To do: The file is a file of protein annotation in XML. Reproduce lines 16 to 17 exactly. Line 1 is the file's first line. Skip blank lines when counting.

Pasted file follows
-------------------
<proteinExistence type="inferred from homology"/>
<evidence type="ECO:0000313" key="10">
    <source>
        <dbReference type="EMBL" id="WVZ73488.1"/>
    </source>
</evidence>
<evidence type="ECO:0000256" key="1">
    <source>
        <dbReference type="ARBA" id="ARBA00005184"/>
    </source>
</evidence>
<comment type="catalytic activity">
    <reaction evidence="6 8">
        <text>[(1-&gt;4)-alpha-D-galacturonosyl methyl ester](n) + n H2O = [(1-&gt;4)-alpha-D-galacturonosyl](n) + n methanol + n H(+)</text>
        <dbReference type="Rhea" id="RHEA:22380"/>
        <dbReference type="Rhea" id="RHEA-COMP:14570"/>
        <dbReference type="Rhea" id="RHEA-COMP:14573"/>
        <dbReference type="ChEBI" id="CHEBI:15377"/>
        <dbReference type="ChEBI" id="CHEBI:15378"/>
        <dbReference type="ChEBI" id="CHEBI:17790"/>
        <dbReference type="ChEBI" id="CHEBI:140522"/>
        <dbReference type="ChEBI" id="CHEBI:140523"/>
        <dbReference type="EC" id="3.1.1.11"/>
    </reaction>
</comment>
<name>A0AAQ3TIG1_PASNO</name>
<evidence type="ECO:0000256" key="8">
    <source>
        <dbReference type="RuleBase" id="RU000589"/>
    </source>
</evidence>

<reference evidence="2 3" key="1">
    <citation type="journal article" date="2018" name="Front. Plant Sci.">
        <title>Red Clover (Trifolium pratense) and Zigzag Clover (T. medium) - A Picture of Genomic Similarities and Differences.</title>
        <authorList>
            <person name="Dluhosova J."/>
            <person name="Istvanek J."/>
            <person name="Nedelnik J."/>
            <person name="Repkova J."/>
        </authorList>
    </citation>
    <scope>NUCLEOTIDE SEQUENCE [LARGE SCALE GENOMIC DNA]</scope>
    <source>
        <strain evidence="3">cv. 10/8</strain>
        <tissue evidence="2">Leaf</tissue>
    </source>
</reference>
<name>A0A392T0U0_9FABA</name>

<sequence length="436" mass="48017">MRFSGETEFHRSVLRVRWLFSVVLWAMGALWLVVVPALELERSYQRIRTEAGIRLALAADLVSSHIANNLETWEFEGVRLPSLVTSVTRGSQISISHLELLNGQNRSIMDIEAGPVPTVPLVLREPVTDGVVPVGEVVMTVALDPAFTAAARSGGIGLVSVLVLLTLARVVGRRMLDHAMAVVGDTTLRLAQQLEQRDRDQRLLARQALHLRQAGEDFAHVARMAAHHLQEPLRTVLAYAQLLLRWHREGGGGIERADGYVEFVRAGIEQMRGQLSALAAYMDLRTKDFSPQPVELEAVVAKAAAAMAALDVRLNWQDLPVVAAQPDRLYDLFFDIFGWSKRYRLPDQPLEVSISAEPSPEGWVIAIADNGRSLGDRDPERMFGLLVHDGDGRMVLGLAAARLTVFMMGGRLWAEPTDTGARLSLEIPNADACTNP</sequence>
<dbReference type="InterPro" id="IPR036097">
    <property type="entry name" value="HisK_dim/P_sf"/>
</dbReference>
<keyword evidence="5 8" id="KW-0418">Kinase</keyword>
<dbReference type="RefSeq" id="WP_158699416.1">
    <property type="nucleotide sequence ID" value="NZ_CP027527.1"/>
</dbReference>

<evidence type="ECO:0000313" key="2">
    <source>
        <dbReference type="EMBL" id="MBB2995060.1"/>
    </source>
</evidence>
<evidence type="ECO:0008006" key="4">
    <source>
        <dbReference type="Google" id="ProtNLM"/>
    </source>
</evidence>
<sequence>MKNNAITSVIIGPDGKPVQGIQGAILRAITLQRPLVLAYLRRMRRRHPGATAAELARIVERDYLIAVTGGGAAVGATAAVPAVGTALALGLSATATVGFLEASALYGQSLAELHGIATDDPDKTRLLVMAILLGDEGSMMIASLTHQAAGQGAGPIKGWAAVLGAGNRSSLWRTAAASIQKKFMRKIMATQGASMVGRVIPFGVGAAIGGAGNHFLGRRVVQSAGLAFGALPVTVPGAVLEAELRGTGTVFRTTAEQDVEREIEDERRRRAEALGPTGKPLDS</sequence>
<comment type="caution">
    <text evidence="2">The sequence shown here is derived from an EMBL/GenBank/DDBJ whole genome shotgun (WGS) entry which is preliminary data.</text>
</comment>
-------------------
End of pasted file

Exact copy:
        <dbReference type="Rhea" id="RHEA-COMP:14570"/>
        <dbReference type="Rhea" id="RHEA-COMP:14573"/>